But there’s more to your protagonist’s voice than just the way it sounds. Her choice of words is equally important. Just as with accents, every region also has its own slang and common phrases. For example, in much of the US, people say “you guys” to address a group of people, but in the South, they say “y’all.” In Chicago, it’s “you’s” (or “you’s guys”), and here in my neck of the woods, people often say “yins” (which I think is a shortened version of “you ones” or “you’uns”).  

The same is true for names of objects. Here in the East, we call soda…well, soda…but in much of the Midwest, it’s pop. In Georgia, all sodas are called Coke regardless of their actual brand name, and over in the UK, they call them fizzy drinks.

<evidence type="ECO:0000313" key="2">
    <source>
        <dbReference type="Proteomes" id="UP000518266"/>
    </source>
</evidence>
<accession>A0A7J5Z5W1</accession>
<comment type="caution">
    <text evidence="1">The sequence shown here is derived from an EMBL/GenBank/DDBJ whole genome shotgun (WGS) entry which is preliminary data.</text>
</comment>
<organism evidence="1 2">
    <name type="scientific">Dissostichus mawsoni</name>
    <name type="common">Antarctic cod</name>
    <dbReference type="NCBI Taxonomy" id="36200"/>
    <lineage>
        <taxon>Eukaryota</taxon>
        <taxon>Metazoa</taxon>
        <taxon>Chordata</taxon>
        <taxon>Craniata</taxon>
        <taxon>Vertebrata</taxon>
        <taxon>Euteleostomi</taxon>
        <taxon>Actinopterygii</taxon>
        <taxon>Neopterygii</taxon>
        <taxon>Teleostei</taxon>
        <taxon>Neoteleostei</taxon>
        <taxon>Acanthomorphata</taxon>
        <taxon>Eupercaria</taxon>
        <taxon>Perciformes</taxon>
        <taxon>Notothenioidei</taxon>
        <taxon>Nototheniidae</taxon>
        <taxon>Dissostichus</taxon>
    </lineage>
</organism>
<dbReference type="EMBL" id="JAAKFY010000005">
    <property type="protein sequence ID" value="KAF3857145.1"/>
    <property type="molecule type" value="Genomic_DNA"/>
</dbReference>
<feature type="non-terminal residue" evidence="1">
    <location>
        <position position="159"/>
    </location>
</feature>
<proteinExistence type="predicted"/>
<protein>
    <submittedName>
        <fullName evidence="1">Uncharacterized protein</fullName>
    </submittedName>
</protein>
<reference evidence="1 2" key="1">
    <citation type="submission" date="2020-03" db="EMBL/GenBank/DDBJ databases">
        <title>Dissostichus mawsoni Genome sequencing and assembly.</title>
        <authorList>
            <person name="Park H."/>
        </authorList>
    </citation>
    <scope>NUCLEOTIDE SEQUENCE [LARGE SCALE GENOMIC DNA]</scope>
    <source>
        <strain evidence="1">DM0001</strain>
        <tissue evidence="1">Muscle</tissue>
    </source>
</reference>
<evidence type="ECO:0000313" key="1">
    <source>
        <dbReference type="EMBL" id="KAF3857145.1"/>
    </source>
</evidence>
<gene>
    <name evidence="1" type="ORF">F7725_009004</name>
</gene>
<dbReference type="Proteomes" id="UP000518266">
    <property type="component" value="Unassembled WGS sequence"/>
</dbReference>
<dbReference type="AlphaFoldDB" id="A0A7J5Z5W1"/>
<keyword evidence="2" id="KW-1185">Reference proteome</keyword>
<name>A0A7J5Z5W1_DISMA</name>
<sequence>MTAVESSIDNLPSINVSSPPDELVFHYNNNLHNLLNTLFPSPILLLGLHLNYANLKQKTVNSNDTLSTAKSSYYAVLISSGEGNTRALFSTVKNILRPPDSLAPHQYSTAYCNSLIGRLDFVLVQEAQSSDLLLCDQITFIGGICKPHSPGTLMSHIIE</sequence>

Including local terminology and quirky phrases adds depth and interest to both your character and your setting. So do a little research into the region where your MC lives or grew up to learn about the accent and the vernacular its people use.

Bonus tip – Build a Voice Database

I know this sounds weird, but a voice database is actually a very valuable resource for a writer. Unless you’re writing a series, every book you write will have a new protagonist with her own unique voice…one you’ll have to create out of the blue. “Collecting” voices ahead of time makes this task easy-peasy. Here’s how you do it: